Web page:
Thursday December 7, 2023

College Athletes Fight Voter Suppression With Voting Initiatives

  • College athletes nationwide have worked to register their teams and athletic departments to vote leading up to the 2020 election.
  • Young voters, and college students in particular, face barriers ranging from logistical issues to bonafide voter suppression laws — complications the pandemic has magnified.
Copy Link
Link Copied
Link Copied

Kimya Raietparvar and Blue Ellis, two Vanderbilt women’s soccer players, spent the last few months navigating not only classes and workouts during the pandemic, but also voter registration laws across the country.

In an effort to mobilize their entire team to vote, they’ve made separate PowerPoint presentations detailing voter registration information for each state their teammates call home, from Georgia to Texas. Since then, they organized an in-person event in conjunction with a Vanderbilt student voting group to help athletes and other students on campus register to vote.

“If voting wasn’t so important, then they wouldn’t work so hard to restrict certain people to do so,” Ellis said.

Young voters, and college students in particular, face barriers ranging from logistical issues to bonafide voter suppression laws — complications the pandemic has magnified. But college athletes nationwide have worked to combat these obstacles and help their peers register to vote leading up to the 2020 election.

Athletes agree that mobilizing their peers proved especially important during this election cycle given that young people in general tend to vote less often than their older counterparts. But the tides may be turning: By Friday, Oct. 30, more than seven million people 29 or younger had voted, according to a Tufts University study. As of that date, the percentage of early votes cast by young voters in 13 states was already higher than it was in 2016.

College athletes in particular also often hold large platforms on social media, and can inspire their following to vote, said Arizona State University softball player Olivia Miller. 

And beyond the 2020 election, getting young people to vote in the first election for which they’re eligible means they’ll have a higher chance of voting in future elections, said Kyle Lierman, the CEO of a non-partisan organization called Civic Nation that has been working with college athletes, coaches and conferences to promote voting. 

Athletes are continuing a fight against voter suppression laws that have historically targeted many communities in the U.S., from Black Americans and low-income Americans to young people. For example, polling place laws, like one in Texas, have effectively removed in-person polling places on college campuses, making it difficult for students to find a convenient and close polling place, Lierman said. Voter identification laws, like one in Arizona that requires voters to have an Arizona drivers’ license, also discourage out-of-state students from registering to vote in Arizona.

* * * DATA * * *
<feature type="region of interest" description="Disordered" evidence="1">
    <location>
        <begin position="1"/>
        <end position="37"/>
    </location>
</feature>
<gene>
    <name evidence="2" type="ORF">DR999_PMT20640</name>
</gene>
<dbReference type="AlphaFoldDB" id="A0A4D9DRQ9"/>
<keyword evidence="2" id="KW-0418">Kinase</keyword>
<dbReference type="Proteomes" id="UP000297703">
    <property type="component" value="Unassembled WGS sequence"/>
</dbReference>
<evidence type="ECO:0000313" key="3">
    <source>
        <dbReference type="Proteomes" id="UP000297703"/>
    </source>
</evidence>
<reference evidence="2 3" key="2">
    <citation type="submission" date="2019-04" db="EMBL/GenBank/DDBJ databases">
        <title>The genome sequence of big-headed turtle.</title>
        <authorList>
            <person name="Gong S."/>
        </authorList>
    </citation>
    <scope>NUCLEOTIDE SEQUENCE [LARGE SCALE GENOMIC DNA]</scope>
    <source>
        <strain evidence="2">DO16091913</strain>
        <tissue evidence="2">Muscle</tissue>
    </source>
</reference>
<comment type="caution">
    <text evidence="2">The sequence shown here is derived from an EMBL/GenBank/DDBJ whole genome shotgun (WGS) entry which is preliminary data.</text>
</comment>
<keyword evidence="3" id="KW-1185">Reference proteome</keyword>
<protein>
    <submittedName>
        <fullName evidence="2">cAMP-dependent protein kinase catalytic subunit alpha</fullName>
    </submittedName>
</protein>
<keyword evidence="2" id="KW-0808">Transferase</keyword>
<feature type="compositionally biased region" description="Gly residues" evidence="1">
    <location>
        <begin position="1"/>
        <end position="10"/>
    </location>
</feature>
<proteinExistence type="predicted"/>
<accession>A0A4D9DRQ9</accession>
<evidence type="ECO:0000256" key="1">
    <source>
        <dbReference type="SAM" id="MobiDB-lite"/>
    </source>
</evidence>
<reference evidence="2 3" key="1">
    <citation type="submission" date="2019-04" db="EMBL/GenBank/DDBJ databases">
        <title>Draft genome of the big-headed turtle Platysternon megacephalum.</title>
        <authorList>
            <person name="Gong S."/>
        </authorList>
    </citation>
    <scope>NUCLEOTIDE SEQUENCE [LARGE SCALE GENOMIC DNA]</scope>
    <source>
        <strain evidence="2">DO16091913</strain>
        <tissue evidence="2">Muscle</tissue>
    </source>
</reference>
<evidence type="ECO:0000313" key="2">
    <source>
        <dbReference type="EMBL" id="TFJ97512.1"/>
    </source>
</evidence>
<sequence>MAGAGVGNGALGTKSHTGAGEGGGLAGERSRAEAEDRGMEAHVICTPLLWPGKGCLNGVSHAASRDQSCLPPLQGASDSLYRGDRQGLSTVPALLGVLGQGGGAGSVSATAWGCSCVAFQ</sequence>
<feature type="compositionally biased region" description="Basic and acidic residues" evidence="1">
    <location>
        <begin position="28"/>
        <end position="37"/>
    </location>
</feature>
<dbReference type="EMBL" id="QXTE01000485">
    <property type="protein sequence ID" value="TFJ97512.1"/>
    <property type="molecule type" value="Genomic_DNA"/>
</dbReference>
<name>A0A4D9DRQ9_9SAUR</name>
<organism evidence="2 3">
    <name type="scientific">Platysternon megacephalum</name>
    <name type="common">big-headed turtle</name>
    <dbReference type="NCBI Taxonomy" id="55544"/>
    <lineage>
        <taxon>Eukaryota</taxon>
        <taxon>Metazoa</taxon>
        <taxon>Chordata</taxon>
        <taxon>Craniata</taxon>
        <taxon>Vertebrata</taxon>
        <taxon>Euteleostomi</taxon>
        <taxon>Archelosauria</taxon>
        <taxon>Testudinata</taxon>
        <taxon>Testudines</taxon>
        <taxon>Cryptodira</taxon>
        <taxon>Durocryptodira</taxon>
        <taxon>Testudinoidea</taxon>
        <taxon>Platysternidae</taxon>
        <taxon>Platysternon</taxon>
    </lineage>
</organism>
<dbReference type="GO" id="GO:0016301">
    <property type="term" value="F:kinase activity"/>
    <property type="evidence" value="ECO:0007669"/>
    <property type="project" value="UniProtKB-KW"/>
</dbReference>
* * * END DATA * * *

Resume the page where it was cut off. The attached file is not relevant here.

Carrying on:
Miller has worked to get the entire athletic department at Arizona State registered to vote. She’s had to navigate a particularly complex process of helping athletes choose whether to register in their home states or in Arizona, where their votes may be more impactful. 


Biden Making Stronger Ad Push During College Football Than Trump

Joe Biden’s presidential campaign has purchased more ads during national college football…
October 30, 2020

“There’s kids from 37 states in the ASU athletic department. So that’s 37 different means of registering, because voting laws are all state laws,” Miller said. “The states that typically are swing states — which, Arizona is one of them, Florida is one of them — those are states where, my student athletes who come asking, they have the most issues registering.”

Because of Arizona’s voter identification laws, however, many athletes opt to register in their home states because they can’t get a drivers’ license in time. “I always tell them, ‘Well, it’s not a swing state there. It’s a decided election, presidentially, there.’” 

In fact, the very nature of voter registration, which requires an “opt-in” process and a dizzying number of deadlines and forms in each state, makes it difficult for first-time voters to register, Lierman said. 

Nikki Oppenheimer, a basketball player at James Madison University in Virginia, has seen this complication first hand while working as a liaison between athletes and an on-campus voter registration group. Oppenheimer said she encountered students who didn’t know how to go about finding voter registration information, or whether they may be eligible to vote especially if they came from out of state. Oppenheimer has tried to serve as a resource for her peers to navigate the bureaucracy.